Men’s online forum sparks complaints

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While Norway officially mourned the victims this weekend of an ultra right-wing terrorist’s attacks on July 22, 2011, members of the controversial men’s online forum Mannegruppa Ottar were making fun of them. Their so-called “jokes” about the massacre on the island of Utøya six years ago have so alarmed the leader of the national support group for July 22 survivors that she has reported them to police.

While Lisbeth Røyneland (far right) paid tribute on Saturday to victims of the July 22 massacre on Utøya, including her own daughter, members of the men-only online forum Mannegruppa Ottar were making fun of them. Joining Røyneland were Prime Minister Erna Solberg and Labour Party leader Jonas Gahr Støre. At far left, Mani Hussaini, leader of the Labour Party’s youth group AUF, which was the main target of the Norwegian white supremacist who killed 77 people on July 22, 2011. PHOTO: Statsministerens kontor

“We have endured similar situations earlier, for example when a grown Norwegian man referred to Utøya as a ‘hunting ground,'” Lisbeth Røyneland, whose daughter was killed by the Norwegian white supremacist Anders Behring Breivik, told Norwegian Broadcasting (NRK) on Monday. Now, Røyneland said, the group has gone too far.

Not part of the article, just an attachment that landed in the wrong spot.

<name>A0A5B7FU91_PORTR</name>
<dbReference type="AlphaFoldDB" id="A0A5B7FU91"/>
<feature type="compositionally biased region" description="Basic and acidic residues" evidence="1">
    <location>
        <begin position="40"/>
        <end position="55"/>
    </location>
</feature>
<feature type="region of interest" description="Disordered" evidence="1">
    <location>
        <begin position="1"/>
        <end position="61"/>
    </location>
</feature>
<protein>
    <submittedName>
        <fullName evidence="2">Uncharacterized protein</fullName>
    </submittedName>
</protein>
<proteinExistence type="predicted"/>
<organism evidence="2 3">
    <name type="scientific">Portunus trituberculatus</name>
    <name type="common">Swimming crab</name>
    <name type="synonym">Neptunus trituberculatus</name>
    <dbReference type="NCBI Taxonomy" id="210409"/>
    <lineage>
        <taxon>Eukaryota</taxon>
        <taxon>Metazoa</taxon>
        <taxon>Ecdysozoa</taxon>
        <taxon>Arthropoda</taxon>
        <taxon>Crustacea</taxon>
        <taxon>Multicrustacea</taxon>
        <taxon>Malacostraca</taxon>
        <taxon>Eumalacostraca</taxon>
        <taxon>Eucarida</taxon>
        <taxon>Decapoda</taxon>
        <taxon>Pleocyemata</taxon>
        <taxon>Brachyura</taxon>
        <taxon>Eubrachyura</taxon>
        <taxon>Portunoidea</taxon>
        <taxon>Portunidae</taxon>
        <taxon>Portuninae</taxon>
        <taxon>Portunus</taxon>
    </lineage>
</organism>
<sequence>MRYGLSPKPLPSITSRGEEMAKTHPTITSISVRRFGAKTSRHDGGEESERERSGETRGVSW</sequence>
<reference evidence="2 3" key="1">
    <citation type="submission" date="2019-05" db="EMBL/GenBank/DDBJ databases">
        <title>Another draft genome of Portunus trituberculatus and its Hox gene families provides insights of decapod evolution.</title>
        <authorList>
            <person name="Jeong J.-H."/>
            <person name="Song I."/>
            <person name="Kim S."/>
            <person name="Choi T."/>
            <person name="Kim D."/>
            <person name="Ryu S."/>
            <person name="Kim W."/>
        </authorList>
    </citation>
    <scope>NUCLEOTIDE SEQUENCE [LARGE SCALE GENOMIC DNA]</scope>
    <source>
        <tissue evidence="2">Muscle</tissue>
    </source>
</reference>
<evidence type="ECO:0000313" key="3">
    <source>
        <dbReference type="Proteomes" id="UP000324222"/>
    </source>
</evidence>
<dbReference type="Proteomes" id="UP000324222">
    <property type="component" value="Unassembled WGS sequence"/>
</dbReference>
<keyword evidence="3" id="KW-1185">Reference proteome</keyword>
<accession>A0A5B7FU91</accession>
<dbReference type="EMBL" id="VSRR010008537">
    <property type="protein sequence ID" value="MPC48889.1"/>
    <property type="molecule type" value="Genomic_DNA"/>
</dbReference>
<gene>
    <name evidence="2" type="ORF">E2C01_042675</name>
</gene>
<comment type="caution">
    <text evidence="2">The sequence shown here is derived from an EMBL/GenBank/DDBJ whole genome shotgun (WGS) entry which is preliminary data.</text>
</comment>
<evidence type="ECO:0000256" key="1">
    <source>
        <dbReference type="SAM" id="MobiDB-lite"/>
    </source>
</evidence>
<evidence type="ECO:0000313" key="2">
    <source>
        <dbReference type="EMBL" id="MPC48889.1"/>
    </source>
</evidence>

NRK was sent screen grabs from the closed Facebook group that bills itself as only for men and a forum where they’re free to spread “politically incorrect humour” they otherwise wouldn’t dare publish openly. NRK reported that the group, which has caused offense earlier for its hateful and sexist content, currently has more than 53,000 members.

On Sunday, the day after Røyneland had taken part in memorial ceremonies for the July 22 victims, she was made aware of how Mannegruppa Ottar members were sharing photos of Breivik, Utøya, machine guns and text that tried to make fun of all the murders. Breivik shot and killed 69 people on Utøya and wounded scores more during his murderous rampage at the Labour Party’s youth summer camp. He also killed eight and injured more when he set off a bomb at the Labour-led government complex in downtown Oslo at the time, before driving towards Utøya and posing as a police officer to gain access to the island.

Fears of more right-wing extremism